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Using Molecular Genetic and Demographic Tools to Improve Management of Ex Situ Avian Populations

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Date Issued:
2017
Abstract/Description:
Small populations, specifically those that are isolated from others, are more prone to extinction than larger inter-connected populations. The risks that these small isolated populations face include loss of genetic diversity due to founder effects and inbreeding due to population bottlenecks, as well as demographic uncertainty due to fluctuating fecundity and mortality rates and impacts of external environmental factors. Ex situ populations, including those managed as conservation breeding programs with species recovery aims, as well as those that do not have reintroduction goals but are managed for long term population sustainability, suffer from the same extinction risks as small and isolated natural populations. Using three separate avian species which have different life histories and population structures, I investigated impacts of multiple genetic and demographic management strategies on these ex situ populations. I examined the use of molecular genetic datasets including microsatellites and single nucleotide polymorphisms (SNPs) to determine their utility for reconstructing pedigrees, examining individual relatedness within populations, and compared results of measuring genetic diversity through theoretical methods verses those obtained from a molecular dataset. These methods can then ultimately be applied to improve future management including improving studbook datasets and to measure actual loss of genetic diversity. I also used analytical strategies including population viability analysis to determine how management practices influence demographic parameters and determine the future probability of population extinction. The genetic and demographic analyses of both the historic management of an ex situ population, and its current status, are a first step in hypothesizing the potential directions for future management and understanding the likelihood of survival of an ex situ population.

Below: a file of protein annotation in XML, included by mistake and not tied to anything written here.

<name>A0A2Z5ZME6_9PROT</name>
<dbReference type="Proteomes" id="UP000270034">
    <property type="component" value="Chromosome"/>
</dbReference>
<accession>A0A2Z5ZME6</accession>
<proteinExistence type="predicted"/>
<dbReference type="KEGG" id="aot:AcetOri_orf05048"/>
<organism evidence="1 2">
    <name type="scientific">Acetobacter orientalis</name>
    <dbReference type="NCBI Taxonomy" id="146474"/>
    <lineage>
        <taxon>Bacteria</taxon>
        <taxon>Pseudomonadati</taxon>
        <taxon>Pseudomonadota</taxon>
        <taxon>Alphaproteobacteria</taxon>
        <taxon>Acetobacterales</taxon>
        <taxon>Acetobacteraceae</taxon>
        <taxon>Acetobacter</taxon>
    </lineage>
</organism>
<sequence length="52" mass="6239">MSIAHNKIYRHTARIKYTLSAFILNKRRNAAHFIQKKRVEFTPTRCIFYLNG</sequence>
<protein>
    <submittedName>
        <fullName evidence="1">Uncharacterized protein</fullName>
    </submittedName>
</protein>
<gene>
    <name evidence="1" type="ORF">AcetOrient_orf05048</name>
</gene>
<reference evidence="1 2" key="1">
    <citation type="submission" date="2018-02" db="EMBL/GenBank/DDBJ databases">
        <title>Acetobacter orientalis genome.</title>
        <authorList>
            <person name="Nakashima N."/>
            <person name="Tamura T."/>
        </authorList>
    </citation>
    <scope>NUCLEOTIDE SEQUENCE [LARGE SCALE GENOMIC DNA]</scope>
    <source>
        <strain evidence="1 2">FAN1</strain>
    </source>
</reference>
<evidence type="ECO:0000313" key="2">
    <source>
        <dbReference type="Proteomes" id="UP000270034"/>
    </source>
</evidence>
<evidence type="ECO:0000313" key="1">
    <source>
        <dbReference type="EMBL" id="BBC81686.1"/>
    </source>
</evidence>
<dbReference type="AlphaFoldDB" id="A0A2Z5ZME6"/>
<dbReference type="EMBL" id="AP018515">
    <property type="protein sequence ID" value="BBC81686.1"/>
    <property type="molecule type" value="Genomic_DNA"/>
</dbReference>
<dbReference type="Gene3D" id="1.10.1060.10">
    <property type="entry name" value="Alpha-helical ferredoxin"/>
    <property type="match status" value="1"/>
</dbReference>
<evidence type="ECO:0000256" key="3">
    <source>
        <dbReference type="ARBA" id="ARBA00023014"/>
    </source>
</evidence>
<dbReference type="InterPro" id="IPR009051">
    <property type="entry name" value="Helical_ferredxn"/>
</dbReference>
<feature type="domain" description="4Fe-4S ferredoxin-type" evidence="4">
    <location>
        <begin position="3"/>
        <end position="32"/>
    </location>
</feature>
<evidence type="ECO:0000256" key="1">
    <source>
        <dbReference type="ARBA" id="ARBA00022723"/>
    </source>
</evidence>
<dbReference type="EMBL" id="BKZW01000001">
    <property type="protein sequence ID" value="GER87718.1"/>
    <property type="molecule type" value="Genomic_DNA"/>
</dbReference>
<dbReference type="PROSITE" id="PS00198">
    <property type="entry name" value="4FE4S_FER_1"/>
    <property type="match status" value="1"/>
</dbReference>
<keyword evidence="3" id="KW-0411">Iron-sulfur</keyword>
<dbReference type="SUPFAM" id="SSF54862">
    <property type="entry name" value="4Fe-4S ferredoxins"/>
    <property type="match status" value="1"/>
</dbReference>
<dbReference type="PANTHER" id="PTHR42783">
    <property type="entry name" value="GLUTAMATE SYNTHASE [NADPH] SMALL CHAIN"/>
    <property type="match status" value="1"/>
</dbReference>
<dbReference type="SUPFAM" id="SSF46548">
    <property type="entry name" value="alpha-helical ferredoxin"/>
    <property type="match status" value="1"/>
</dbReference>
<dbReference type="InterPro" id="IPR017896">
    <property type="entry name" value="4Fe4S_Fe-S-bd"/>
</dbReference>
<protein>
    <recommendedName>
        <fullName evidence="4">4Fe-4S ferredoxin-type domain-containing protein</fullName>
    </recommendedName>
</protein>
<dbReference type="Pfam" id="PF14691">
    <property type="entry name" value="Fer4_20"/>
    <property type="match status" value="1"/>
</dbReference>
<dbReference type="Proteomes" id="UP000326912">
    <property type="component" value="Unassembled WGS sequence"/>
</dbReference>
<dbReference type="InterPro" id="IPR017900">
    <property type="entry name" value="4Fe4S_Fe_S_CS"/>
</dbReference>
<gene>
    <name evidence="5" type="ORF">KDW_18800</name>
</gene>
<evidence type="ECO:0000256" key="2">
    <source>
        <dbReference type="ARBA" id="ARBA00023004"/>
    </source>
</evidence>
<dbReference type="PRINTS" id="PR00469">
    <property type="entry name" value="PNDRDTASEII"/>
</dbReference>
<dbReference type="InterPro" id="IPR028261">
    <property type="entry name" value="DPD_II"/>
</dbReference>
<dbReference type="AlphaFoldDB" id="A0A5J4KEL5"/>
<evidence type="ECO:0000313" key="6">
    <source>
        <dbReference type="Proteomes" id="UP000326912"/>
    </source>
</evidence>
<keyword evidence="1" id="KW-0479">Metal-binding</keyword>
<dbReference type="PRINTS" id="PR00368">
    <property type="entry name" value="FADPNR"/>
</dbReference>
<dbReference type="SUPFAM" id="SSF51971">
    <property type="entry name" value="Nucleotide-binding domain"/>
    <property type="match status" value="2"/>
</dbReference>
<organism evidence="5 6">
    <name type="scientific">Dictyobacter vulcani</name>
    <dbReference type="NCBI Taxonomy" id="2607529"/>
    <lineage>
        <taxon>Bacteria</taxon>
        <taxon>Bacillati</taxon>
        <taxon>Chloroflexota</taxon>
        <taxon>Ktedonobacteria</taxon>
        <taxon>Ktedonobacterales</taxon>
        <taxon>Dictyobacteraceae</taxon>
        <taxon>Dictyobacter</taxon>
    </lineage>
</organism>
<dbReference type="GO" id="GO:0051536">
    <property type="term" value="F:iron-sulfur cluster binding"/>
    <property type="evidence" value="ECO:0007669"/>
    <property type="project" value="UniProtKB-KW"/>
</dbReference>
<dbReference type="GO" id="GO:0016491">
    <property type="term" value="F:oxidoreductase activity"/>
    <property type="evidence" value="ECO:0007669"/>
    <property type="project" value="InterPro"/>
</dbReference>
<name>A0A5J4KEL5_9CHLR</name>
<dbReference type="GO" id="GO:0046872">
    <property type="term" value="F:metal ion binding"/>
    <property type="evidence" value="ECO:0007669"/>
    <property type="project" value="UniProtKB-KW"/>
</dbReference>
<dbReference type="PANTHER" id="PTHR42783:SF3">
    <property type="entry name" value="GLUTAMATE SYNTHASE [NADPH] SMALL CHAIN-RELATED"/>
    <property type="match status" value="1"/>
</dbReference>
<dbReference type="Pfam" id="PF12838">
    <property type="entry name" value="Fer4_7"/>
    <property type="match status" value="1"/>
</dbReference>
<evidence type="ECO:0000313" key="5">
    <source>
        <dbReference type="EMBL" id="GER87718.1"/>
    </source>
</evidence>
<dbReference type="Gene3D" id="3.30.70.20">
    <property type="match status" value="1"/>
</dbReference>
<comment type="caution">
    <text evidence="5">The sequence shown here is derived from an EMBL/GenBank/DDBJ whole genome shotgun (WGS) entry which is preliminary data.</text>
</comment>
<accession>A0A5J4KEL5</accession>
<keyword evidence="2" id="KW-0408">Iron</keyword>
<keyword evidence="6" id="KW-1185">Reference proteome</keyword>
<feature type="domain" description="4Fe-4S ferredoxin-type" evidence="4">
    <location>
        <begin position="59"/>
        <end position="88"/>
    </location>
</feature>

Title: Using Molecular Genetic and Demographic Tools to Improve Management of Ex Situ Avian Populations.
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Name(s): Ferrie, Gina, Author
Hoffman, Eric, Committee Chair
Parkinson, Christopher, Committee Member
Quintana-Ascencio, Pedro, Committee Member
Bettinger, Tamara, Committee Member
University of Central Florida, Degree Grantor
Type of Resource: text
Date Issued: 2017
Publisher: University of Central Florida
Language(s): English
Abstract/Description: Small populations, specifically those that are isolated from others, are more prone to extinction than larger inter-connected populations. The risks that these small isolated populations face include loss of genetic diversity due to founder effects and inbreeding due to population bottlenecks, as well as demographic uncertainty due to fluctuating fecundity and mortality rates and impacts of external environmental factors. Ex situ populations, including those managed as conservation breeding programs with species recovery aims, as well as those that do not have reintroduction goals but are managed for long term population sustainability, suffer from the same extinction risks as small and isolated natural populations. Using three separate avian species which have different life histories and population structures, I investigated impacts of multiple genetic and demographic management strategies on these ex situ populations. I examined the use of molecular genetic datasets including microsatellites and single nucleotide polymorphisms (SNPs) to determine their utility for reconstructing pedigrees, examining individual relatedness within populations, and compared results of measuring genetic diversity through theoretical methods verses those obtained from a molecular dataset. These methods can then ultimately be applied to improve future management including improving studbook datasets and to measure actual loss of genetic diversity. I also used analytical strategies including population viability analysis to determine how management practices influence demographic parameters and determine the future probability of population extinction. The genetic and demographic analyses of both the historic management of an ex situ population, and its current status, are a first step in hypothesizing the potential directions for future management and understanding the likelihood of survival of an ex situ population.
Identifier: CFE0006940 (IID), ucf:51670 (fedora)
Note(s): 2017-05-01
Ph.D.
Sciences, Biology
Doctoral
This record was generated from author submitted information.
Subject(s): demography -- ex situ -- population genetics -- pedigree
Persistent Link to This Record: http://purl.flvc.org/ucf/fd/CFE0006940
Restrictions on Access: public 2017-11-15
Host Institution: UCF

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